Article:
He died at Guildford, on the 14th of January 1898.
Navigation is also carried on by the Medway to Tonbridge, on the lower parts of the Darent and Cray, from Dartford and Crayford, and on the Wey up to Guildford and Godalming.
He came of an old family connected with Sutton Place, near Guildford, of which in later years he wrote a very interesting historical account (Annals of an Old Manor House, 1893).
Right back into British and even older times the main direction which commerce and travellers followed across southern and western England to the Straits of Dover and the Continent lay from Canterbury along the southern chalk slope of the North Downs to near Guildford, then by the Hog's Back to Farnham.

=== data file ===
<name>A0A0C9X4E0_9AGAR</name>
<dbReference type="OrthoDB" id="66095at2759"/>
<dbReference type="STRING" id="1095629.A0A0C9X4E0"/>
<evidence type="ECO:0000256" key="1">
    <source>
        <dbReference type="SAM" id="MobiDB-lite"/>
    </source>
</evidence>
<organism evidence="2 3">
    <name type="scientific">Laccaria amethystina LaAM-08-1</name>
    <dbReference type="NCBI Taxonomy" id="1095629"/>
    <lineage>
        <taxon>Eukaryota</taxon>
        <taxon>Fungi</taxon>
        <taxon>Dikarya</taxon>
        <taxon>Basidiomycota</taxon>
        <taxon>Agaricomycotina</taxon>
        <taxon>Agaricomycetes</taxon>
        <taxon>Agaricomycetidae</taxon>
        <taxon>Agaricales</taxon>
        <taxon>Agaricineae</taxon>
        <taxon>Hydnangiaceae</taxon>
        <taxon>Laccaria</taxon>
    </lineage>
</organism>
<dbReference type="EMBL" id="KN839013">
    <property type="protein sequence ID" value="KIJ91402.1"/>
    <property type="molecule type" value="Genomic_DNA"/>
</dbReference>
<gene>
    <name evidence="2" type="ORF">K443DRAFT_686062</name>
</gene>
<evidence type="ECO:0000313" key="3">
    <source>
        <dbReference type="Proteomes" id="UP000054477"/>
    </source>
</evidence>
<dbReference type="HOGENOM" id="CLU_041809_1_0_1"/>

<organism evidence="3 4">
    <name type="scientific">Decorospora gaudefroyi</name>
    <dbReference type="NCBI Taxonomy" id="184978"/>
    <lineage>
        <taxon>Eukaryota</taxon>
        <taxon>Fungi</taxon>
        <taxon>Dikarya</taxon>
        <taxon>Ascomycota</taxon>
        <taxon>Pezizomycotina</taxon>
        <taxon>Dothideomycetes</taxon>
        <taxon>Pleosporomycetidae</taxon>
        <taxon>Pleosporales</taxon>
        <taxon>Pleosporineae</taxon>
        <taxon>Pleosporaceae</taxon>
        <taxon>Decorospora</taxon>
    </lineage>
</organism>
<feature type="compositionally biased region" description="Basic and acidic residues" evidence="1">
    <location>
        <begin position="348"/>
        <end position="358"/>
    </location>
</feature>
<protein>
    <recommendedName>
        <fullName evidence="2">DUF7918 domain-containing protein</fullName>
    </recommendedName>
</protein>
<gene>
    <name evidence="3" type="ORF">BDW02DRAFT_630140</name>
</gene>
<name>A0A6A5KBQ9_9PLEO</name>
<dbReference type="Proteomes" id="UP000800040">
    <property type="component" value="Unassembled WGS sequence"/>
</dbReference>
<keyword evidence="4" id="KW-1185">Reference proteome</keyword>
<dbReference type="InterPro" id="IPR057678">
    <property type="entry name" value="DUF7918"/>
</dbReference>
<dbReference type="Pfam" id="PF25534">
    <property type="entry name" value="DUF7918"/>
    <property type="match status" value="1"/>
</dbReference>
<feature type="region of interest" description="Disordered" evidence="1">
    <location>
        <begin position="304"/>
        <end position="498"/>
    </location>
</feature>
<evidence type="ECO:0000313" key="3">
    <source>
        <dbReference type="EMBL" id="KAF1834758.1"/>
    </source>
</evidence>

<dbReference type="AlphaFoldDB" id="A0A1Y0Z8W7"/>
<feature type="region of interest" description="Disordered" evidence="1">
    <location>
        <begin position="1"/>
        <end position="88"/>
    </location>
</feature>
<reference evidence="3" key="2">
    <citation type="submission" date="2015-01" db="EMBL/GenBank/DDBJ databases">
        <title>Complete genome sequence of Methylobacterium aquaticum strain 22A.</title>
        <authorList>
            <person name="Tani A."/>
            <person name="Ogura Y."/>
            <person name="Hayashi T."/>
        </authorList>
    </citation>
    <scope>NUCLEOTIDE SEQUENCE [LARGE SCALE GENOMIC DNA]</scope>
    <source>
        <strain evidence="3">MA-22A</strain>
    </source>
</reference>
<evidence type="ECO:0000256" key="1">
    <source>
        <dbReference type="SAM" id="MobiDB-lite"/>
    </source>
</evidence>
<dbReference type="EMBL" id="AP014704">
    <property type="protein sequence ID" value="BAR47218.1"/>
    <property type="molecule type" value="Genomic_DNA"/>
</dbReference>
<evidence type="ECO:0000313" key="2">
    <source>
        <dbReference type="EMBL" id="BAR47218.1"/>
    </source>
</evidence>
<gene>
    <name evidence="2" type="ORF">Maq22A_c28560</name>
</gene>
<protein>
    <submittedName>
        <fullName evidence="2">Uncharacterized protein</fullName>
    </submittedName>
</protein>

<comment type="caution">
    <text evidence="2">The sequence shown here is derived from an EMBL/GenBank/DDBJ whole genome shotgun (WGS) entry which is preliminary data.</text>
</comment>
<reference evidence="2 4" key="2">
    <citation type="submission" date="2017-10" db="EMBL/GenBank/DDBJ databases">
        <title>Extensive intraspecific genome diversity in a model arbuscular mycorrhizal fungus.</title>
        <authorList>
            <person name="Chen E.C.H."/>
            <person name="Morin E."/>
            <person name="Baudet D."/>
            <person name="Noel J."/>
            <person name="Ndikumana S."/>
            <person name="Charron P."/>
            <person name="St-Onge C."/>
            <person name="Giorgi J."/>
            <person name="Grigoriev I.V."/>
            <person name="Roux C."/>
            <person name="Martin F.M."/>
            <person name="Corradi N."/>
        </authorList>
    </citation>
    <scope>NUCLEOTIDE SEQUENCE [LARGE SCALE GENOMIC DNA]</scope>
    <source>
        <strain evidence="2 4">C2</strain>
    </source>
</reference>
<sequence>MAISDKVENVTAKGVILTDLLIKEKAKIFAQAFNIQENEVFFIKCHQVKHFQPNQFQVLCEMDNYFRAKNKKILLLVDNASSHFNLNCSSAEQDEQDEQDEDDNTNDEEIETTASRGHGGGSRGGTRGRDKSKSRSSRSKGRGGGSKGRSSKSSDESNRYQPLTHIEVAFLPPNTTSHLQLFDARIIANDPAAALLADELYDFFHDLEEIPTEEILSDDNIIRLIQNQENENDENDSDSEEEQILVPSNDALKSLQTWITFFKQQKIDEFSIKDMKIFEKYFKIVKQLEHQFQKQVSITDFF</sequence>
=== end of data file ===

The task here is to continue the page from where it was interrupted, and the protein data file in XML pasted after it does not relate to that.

In the beginning of 1679 he stood for Guildford, and was warmly supported by William Penn, with whom he had long been intimate, and to whom he is said (as is now thought, erroneously) to have afforded assistance in drawing up the constitution of Pennsylvania.